Impetigo is a skin condition that is very common and contagious. While this condition is usually more likely to affect children, it can also occur in adults at any age. In some regions, impetigo is also known as “school sores”. In the year 2010, impetigo affected as 2% of the global population (approximately 140 million individuals). It only involves the superficial layer of the skin. Some of the risk factors of impetigo include being in a day care center, inadequate nutrition, crowding, contact sports, diabetes, and open wounds in the skin due to mosquito bites, scabies, herpes, or eczema. Spread can occur if there is contact with the affected individual.
To prevent it from spreading, hand washing and cleaning the affected area can be useful. The condition can resolve on its own within three weeks without treatment. However, some complications such as cellulitis and poststreptococcal glomerulonephritis can occur.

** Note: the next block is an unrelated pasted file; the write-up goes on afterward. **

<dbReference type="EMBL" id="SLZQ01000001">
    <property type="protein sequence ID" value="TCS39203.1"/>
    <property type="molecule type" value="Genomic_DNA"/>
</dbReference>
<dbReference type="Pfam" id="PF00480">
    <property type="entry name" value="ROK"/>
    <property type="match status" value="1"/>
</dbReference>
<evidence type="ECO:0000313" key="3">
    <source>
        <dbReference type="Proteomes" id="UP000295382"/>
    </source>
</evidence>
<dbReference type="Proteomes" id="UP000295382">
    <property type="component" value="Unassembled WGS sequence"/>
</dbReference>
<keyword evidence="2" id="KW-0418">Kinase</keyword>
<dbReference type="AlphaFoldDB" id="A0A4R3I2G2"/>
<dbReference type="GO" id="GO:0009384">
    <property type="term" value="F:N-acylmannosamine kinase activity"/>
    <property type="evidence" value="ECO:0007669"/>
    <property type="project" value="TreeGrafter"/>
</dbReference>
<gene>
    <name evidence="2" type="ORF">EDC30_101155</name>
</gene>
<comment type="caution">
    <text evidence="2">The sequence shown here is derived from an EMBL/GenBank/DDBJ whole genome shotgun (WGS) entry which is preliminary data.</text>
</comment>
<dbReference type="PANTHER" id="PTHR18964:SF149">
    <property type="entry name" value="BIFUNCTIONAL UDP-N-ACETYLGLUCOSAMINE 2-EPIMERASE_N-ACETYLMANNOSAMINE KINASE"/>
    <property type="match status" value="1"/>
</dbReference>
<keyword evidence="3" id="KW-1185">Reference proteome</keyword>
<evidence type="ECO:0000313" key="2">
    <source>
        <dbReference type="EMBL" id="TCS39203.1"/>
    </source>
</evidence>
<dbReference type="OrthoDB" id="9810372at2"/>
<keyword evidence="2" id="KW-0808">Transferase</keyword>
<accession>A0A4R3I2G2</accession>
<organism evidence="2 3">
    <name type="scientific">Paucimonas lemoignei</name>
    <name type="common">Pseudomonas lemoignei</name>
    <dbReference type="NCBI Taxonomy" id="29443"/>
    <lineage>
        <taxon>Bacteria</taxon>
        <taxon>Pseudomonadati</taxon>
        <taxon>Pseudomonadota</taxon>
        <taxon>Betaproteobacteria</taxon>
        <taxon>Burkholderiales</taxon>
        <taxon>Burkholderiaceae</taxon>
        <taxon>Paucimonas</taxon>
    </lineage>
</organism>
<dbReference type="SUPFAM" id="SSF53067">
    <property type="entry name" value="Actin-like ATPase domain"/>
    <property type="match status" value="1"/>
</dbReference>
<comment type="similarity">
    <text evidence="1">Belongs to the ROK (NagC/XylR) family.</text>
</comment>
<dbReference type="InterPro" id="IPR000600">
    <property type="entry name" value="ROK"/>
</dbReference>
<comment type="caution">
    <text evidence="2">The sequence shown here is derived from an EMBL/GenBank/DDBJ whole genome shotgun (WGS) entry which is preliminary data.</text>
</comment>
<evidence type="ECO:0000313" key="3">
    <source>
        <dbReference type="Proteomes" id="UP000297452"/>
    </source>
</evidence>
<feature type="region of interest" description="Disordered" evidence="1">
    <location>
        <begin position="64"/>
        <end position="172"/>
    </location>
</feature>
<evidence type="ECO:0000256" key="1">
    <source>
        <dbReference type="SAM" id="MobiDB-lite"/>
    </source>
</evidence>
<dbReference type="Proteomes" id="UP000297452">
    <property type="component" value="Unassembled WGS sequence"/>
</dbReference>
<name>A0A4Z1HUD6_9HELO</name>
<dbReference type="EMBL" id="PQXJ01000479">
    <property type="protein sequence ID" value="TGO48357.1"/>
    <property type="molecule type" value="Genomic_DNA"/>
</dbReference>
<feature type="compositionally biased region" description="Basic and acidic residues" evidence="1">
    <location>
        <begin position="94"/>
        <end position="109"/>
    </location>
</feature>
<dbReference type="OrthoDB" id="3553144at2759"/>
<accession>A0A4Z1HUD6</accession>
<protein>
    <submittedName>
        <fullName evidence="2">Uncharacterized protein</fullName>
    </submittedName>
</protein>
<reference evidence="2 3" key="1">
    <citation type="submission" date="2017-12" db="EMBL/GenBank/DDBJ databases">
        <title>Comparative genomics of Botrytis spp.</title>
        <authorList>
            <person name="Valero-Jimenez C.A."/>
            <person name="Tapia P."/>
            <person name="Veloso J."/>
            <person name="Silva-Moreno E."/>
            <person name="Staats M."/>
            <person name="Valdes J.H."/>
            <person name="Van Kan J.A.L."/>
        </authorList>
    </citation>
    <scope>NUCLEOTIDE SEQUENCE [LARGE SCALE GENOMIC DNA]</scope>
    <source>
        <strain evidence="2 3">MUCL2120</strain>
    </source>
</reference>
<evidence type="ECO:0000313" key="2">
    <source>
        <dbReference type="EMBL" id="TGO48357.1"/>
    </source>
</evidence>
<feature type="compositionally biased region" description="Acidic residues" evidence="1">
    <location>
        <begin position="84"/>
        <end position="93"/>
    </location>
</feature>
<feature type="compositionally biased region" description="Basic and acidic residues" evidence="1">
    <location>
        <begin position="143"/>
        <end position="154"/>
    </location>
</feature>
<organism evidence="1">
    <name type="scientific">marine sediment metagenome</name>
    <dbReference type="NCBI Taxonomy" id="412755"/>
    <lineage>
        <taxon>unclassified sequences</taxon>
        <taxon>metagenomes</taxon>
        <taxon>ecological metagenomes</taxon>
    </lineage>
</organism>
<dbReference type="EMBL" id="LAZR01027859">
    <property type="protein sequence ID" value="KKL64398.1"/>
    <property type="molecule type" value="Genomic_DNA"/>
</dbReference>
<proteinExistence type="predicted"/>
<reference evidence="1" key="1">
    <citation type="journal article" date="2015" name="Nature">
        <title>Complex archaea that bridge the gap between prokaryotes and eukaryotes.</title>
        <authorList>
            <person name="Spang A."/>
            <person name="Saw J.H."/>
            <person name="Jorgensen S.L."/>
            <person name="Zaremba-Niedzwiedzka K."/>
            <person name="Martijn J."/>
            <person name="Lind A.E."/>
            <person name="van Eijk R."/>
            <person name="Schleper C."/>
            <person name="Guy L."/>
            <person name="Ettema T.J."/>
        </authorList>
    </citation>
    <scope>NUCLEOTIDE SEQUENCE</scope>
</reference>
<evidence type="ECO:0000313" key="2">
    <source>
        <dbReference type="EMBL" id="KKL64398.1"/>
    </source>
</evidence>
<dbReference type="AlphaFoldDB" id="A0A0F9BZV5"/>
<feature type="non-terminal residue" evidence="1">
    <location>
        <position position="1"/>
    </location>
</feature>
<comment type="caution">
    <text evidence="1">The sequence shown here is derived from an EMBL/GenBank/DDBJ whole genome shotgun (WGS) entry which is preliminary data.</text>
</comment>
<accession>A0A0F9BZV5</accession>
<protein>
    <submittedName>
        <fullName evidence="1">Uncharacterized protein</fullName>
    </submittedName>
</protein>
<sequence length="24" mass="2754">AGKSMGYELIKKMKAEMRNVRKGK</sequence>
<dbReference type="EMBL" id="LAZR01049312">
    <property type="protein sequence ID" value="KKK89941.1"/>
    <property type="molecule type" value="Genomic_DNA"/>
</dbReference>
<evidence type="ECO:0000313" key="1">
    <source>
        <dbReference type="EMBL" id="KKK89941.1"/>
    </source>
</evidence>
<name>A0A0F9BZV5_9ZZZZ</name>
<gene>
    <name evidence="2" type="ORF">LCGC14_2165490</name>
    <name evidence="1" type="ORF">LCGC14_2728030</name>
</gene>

Impetigo Cause #1: Staphylococcus Aureus
Staphylococcus aureus is a bacterium that can be found on the human body. It is commonly found in the nose, skin, and respiratory tract. While it is not always pathogenic (it is not always harmful), it can cause many different conditions such as abscess, food poisoning, folliculitis, and impetigo.
Skin infection such as folliculitis and impetigo occur when there is a wound in your skin due to a cut, scratch, or insect bite. The bacterium invades the wound and start colonizing the area causing an infection. The bacterium will then start to produce toxins which causes the upper layers of the skin to break apart, causing blisters and other symptoms.